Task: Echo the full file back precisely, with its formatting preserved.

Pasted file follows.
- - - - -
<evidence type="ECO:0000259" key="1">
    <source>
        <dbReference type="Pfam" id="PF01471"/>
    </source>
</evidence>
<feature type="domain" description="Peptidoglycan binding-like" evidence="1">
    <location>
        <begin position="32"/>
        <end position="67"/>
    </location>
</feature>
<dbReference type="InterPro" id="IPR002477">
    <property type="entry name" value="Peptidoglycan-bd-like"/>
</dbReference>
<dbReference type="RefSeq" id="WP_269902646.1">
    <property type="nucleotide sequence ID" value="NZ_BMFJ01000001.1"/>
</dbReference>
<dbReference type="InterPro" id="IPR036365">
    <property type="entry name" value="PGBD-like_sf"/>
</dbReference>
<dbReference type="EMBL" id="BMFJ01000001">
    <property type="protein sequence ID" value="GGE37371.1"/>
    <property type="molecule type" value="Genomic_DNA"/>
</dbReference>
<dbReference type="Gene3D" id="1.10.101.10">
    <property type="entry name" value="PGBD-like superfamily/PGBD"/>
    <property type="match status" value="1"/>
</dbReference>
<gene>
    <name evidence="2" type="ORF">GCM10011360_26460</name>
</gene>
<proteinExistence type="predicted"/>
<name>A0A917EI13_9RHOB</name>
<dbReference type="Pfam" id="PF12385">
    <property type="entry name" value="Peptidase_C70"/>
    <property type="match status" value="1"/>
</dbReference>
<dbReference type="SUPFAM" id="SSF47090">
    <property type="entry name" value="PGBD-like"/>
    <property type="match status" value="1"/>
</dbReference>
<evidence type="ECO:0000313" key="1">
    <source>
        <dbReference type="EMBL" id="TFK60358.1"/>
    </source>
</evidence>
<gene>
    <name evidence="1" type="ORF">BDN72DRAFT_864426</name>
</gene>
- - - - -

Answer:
<evidence type="ECO:0000259" key="1">
    <source>
        <dbReference type="Pfam" id="PF01471"/>
    </source>
</evidence>
<feature type="domain" description="Peptidoglycan binding-like" evidence="1">
    <location>
        <begin position="32"/>
        <end position="67"/>
    </location>
</feature>
<dbReference type="InterPro" id="IPR002477">
    <property type="entry name" value="Peptidoglycan-bd-like"/>
</dbReference>
<dbReference type="RefSeq" id="WP_269902646.1">
    <property type="nucleotide sequence ID" value="NZ_BMFJ01000001.1"/>
</dbReference>
<dbReference type="InterPro" id="IPR036365">
    <property type="entry name" value="PGBD-like_sf"/>
</dbReference>
<dbReference type="EMBL" id="BMFJ01000001">
    <property type="protein sequence ID" value="GGE37371.1"/>
    <property type="molecule type" value="Genomic_DNA"/>
</dbReference>
<dbReference type="Gene3D" id="1.10.101.10">
    <property type="entry name" value="PGBD-like superfamily/PGBD"/>
    <property type="match status" value="1"/>
</dbReference>
<gene>
    <name evidence="2" type="ORF">GCM10011360_26460</name>
</gene>
<proteinExistence type="predicted"/>
<name>A0A917EI13_9RHOB</name>
<dbReference type="Pfam" id="PF12385">
    <property type="entry name" value="Peptidase_C70"/>
    <property type="match status" value="1"/>
</dbReference>
<dbReference type="SUPFAM" id="SSF47090">
    <property type="entry name" value="PGBD-like"/>
    <property type="match status" value="1"/>
</dbReference>
<evidence type="ECO:0000313" key="1">
    <source>
        <dbReference type="EMBL" id="TFK60358.1"/>
    </source>
</evidence>
<gene>
    <name evidence="1" type="ORF">BDN72DRAFT_864426</name>
</gene>